Michael Cooper thrived in the unsung hero role. Never expected to put up big offensive numbers in the box score, the former Los Angeles Lakers guard took a great deal of pride in shutting down the opposition’s best player. That usually meant guarding Boston Celtics star Larry Bird under the bright lights during the peak of Bird’s career. Cooper was always up for the challenge and recently reacted to the high praise he received from Bird.
Michael Cooper knew he wasn’t going to be counted on for offense with the Los Angeles Lakers
Coming out of New Mexico, the lakers selected Cooper in the third round of the 1978 NBA Draft. Although he averaged 15.6 points in his two seasons with the Lobos, he knew offense wasn’t going to be a big part of his NBA game.
“Not everybody’s blessed to have a picture-perfect jump shot like you, so I had to take the other route,” Cooper told former teammate Byron Scott this week on Scott’s Off the Dribble podcast. “When I first got to the Lakers, they told me, ‘We got Kareem (Abdul-Jabbar), Norm Nixon, Jamaal Wilkes. I don’t need nobody else shooting the ball.’ That’s kind of how I got into the forte of being a good defensive player.
“Anything you do starts from your early age, so I just grew into that.”
During his 12 years in the NBA, Cooper developed the reputation of becoming one of the league’s best defenders. An eight-time selection to the NBA All-Defensive Team, Cooper earned Defensive Player of the Year honors during the 1986-87 season.
Michael Cooper earned the respect of Boston Celtics legend Larry Bird
Bird has gone on record as saying Cooper was the one guy who could shut him down. Scott said Bird, without hesitation, said Cooper was the toughest defender on him.
“Of all the accolades, or awards you would win, that’s probably the one I cherish the most,” Cooper said regarding Bird’s high praise.
Cooper loved the challenge but also admitted he wasn’t alone in stopping No. 33 in green.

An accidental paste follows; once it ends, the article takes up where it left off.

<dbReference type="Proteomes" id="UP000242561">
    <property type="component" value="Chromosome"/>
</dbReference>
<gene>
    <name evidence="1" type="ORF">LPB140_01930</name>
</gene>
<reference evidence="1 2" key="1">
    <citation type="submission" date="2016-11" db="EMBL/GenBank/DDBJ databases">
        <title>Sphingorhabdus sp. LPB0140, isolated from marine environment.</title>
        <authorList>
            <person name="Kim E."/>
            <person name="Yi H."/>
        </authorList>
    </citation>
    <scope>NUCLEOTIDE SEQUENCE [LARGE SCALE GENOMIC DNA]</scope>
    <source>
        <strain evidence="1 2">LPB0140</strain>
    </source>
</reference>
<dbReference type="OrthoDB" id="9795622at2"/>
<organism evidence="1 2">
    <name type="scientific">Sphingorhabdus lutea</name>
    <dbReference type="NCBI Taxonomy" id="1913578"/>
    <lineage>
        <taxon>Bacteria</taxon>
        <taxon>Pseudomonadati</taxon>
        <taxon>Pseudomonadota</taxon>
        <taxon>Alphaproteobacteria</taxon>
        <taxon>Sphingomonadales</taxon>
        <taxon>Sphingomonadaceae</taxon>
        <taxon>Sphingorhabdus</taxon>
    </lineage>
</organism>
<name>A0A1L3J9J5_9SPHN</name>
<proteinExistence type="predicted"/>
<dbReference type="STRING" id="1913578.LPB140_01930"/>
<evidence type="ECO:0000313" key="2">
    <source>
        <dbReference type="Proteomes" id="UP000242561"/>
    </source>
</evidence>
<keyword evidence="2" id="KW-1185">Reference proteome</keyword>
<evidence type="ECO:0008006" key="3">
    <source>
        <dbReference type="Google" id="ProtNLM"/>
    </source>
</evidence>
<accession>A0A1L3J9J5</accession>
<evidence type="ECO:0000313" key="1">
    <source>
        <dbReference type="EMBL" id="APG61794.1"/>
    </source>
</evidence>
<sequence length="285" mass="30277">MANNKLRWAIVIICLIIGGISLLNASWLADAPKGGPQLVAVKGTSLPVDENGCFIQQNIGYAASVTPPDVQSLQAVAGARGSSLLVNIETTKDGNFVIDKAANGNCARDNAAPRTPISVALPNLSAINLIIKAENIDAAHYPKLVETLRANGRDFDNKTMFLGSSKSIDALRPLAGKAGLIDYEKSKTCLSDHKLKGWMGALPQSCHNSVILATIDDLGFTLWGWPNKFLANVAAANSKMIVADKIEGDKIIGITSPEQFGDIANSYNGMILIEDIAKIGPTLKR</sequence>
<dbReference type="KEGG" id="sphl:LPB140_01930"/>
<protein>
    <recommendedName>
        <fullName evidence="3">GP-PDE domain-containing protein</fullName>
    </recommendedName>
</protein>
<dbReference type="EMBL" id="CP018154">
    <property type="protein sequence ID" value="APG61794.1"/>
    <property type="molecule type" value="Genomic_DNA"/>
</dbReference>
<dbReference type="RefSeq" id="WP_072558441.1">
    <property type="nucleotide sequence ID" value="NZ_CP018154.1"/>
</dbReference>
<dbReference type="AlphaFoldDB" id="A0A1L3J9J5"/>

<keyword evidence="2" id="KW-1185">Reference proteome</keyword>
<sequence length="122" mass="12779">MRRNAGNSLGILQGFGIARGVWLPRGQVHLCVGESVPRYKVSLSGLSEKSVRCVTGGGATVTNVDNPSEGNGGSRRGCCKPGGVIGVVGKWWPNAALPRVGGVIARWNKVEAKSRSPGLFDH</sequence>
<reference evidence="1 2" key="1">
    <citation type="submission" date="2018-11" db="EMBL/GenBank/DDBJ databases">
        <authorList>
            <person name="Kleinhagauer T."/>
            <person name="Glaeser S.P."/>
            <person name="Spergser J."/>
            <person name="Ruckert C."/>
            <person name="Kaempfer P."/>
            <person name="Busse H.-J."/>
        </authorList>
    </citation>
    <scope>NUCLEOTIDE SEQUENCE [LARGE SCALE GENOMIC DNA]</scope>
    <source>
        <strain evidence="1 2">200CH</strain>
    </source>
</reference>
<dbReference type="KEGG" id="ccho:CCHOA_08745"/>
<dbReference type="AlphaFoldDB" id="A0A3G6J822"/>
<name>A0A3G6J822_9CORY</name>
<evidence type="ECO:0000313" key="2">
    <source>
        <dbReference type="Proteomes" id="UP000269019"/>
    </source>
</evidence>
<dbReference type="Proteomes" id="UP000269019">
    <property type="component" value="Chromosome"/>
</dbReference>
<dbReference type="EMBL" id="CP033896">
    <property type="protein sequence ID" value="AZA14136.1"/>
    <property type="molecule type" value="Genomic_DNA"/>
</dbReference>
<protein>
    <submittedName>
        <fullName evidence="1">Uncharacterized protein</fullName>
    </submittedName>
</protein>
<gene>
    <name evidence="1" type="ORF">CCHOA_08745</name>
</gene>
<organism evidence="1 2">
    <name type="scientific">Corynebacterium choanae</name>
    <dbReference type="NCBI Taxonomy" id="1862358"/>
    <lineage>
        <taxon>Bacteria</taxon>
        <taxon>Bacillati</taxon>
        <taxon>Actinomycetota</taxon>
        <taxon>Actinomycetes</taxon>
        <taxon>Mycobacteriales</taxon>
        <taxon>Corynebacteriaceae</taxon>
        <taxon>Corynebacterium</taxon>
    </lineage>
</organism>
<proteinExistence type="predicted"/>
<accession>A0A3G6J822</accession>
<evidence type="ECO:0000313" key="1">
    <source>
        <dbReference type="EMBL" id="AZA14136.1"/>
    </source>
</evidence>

“What I always tell people is you guys — you, Magic (Johnson), (James) Worthy, Kareem. I was only as good as you guys were giving me my help,” Cooper said. “I knew if I went out there, and Larry got by me several times, but you were always there. Magic was always there.
“Magic was not a great one-on-one defensive player, but he was a great team defensive player. You were a good one-on-one player so it was like me and you tag-teaming on these great scorers.
“When Larry says something like that, it kind of puts the — cross the T’s and dot the I’s — and kind of like puts all that together for me. He was a handful. That’s one that kind of makes me pat myself on the back and know it’s a job well done. But the job I did wouldn’t have been great without you guys, my teammates.”
Cooper also had the respect of his teammates
Scott wasn’t only impressed that Cooper could shut down one of the best players in NBA history in Bird. He gave him props for being able to guard just about any player regardless of size or skill.
“The thing that I love about you, Coop, is that it was one through four,” Scott said. “Coop would guard point guards, two-guards, small forwards, power forwards. It didn’t matter. The only position I never saw you guard was center. You probably could’ve did that if (Pat) Riley asked you to.
“From one to four, you went out there and took it as a challenge and pretty much locked people down.”
Cooper said his body type played a big role in that.
“I was blessed to be 6-7, long arms, skinny, and I think that helped, too,” Cooper said. “Coming to the Lakers, I wasn’t thought of as a good offensive player. The fun part I had with it is that every night, we had great challenges. We had George Gervin, David Thompson, Dennis Johnson, Danny Ainge. We had a challenge every single night.
“That, to me, was like OK, put my skills against theirs and I was going to try to become on top at the end.”